8. Try out creating music simply by clicking in turn on each chord to hear how it might sound. When you are ready to record the music simply click on the red record button, wait for the countdown, and then start playing your choice of chord buttons – note that you will hear the previously recorded audio recording of spoken text played back so that you will be able to match your guitar chords playing with this recording, and click on the white square stop icon to finish recording.

9. You can click on this guitar track to choose from the menus as to whether to delete and try again, or split and cut elements. You can adjust the relative volume of this track by sliding from the left and adjusting the volume control there.

10. Once ready to save and share this recording click on the downwards facing arrow at the top left

Looking to learn how to use more features of GarageBand iPad app?

Click on the link below for a free online manual on the Apple support site which guides you through every aspect of using the GarageBand app on an iPad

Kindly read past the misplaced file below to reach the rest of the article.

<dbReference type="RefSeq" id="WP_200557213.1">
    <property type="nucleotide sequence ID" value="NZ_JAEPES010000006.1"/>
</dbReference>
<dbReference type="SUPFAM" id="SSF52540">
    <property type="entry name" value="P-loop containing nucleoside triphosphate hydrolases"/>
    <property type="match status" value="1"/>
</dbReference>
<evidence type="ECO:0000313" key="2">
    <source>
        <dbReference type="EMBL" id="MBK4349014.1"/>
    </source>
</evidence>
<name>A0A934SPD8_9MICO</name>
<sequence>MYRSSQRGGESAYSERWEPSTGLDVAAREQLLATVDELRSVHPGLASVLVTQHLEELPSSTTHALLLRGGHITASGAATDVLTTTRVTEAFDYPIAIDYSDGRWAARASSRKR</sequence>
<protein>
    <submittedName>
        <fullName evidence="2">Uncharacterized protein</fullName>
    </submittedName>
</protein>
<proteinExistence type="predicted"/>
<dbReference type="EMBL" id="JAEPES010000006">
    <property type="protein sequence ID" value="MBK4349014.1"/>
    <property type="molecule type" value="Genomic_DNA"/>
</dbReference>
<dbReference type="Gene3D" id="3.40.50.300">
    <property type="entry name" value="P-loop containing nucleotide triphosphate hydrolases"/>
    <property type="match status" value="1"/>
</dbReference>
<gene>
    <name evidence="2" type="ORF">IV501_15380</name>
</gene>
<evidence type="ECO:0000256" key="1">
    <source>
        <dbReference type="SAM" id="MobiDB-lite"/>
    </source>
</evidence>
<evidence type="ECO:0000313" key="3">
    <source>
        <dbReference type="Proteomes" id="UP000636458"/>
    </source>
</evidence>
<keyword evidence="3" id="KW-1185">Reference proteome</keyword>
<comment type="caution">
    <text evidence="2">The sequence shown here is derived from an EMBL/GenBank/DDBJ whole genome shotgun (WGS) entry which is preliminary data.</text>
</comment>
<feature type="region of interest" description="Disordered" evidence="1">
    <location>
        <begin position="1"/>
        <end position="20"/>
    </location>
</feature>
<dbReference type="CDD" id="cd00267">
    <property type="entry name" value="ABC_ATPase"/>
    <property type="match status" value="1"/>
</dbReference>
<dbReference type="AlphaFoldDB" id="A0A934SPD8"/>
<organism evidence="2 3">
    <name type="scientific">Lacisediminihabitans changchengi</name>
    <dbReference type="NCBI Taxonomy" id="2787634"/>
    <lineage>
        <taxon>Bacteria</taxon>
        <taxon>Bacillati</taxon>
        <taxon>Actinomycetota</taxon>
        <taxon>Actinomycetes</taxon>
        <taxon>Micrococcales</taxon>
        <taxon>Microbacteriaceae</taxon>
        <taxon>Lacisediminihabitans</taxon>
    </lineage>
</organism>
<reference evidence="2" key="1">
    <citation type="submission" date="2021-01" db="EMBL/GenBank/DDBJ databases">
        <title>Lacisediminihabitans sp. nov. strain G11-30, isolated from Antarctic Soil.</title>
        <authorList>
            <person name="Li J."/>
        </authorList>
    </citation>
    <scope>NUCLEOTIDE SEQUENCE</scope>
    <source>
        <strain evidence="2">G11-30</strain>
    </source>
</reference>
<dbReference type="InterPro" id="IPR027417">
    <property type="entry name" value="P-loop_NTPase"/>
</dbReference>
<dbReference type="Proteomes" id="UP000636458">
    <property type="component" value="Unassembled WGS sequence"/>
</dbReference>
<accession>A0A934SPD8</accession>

https://help.apple.com/garageband/ipad/2.3/ 

 

The video below “Beginner’s Guide to GarageBand for iPad” on the excellent Technology for Teachers and Students YouTube channel provides an introduction to using GarageBand on an iPad, including a host of tips and suggestions for using different features of the app.

 

Apple Teacher classroom-specific guide to using GarageBand

Click on the link below to sign up for the free Apple Teacher programme. This comprises standalone modules, one of which covers the use of GarageBand in a classroom setting

https://www.apple.com/uk/education/apple-teacher/

Connecting Classrooms via Live Video Link⤴